1/35 Tamiya Panther G late War
Here’s another later war German AFV for your enjoyment.
It’s built almost right out of the box. I used Tamiya individual track links and photo etch set for the Commander’s MG gun sight, fan towers and rear upper grill deck plates. I also added a series of loops (that I fabricated out of small diameter plastic rod) on the turret. These loops were used to help secure camouflage on the turret on the real thing. I’m pretty sure that sometimes a small diameter cable or wire was strung in between the loops. Then natural camouflage vegetation could be draped on the cable (or wire).
Later in the war Germany used a solid dark green base for their armored vehicles. This replaced the typical Panzer Gelb (yellow) base coat that was used from 1943. Additional camouflage colors were authorized to be added to this dark green base. This was typically left up to unit commanders as to what colors were used, and it varied from location to location based on the surrounding environment. Most of the time brown and/or yellow colors were applied. Cans of these colors were issued in a paste form that was supposed to be thinned then sprayed onto the vehicle. Sometimes used motor oil, gasoline or whatever was available was used to dilute the paste. Then it could be sprayed on, brushed on or whatever means necessary could be used to get the paint on the vehicle.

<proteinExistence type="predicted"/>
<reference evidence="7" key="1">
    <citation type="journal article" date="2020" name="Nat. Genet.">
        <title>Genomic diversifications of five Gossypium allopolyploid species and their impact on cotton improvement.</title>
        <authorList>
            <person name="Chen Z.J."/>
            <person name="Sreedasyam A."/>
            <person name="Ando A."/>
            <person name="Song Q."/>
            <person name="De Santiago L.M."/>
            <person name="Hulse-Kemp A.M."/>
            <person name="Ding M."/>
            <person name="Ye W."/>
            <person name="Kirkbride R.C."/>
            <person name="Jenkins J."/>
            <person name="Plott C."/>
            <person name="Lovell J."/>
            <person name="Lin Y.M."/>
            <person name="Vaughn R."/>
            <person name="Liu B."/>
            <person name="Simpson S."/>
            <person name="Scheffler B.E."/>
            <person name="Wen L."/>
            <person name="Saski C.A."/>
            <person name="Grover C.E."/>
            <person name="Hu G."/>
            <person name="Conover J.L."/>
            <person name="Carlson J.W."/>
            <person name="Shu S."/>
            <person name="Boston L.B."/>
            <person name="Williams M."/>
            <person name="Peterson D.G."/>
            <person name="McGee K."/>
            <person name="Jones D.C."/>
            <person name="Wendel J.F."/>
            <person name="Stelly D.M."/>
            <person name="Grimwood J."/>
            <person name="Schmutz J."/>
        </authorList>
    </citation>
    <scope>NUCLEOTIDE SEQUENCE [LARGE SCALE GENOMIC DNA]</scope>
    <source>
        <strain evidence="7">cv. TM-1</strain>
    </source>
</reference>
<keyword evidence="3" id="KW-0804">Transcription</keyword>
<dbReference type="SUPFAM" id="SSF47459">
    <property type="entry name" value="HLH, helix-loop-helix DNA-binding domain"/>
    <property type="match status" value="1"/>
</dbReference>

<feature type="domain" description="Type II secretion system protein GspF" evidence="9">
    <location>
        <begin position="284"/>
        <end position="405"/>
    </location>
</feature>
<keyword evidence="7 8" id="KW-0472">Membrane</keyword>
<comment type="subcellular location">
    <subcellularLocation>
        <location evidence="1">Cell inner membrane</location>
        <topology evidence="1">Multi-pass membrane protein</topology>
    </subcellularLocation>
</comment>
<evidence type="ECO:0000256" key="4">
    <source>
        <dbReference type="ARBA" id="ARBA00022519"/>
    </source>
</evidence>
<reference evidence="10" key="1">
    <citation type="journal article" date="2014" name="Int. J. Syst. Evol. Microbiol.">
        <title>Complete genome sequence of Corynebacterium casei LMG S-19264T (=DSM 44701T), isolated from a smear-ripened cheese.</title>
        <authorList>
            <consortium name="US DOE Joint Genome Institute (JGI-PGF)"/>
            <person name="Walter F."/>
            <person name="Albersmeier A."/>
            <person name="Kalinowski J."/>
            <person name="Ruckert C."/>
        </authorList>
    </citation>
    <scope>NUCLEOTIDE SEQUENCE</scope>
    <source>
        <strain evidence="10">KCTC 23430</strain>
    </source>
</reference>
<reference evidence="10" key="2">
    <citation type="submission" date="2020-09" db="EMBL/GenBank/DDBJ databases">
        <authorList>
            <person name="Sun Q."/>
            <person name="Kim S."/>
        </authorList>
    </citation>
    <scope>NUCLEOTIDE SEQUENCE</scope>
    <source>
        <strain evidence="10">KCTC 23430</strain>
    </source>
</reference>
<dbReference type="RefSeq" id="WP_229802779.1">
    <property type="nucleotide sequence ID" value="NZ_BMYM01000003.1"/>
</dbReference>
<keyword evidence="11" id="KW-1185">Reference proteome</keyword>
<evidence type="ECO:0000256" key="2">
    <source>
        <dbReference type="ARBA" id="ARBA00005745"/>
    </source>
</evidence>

Because of these inconsistent methods the colors varied considerably. There is a very good three part book series called Panzer Colors (volumes 1-3) which covers this and has a good selection of photos and art illustrations.
This is my rendition of the tank as some left the factory without any additional colors. Due to the situation Germany faced during this point in the War, it was not uncommon for single colored vehicles to be seen.
I sprayed the model in Model Master “Panzer Olivegrun”. Then I weathered it using Tamiya pastels and chalk. In order to break up the monotony of the single color I painted the spare fuel cans, tow cables and tow hook couplers in the earlier yellow color as if these parts were recycled / cannibalized from earlier vehicles, (which was done at this point of the War). I also added German steel helmets in a few locations and used Woodland Scenics foliage as camouflage. If you look close at the fender skirts, you will see some scratches. I did this to make it look as if the vehicles brushed up against something and removed some of the accumulated road dust and scratched the paint.
The main gun barrel and muzzle break were left in a dark gray to replicate the finish on the gun tubes before any base color green paint was applied. It is my understanding that sometimes parts left the factory in unpainted condition relying instead on the suppliers finishes on items.
As always comments are welcome.
22 additional images. Click to enlarge.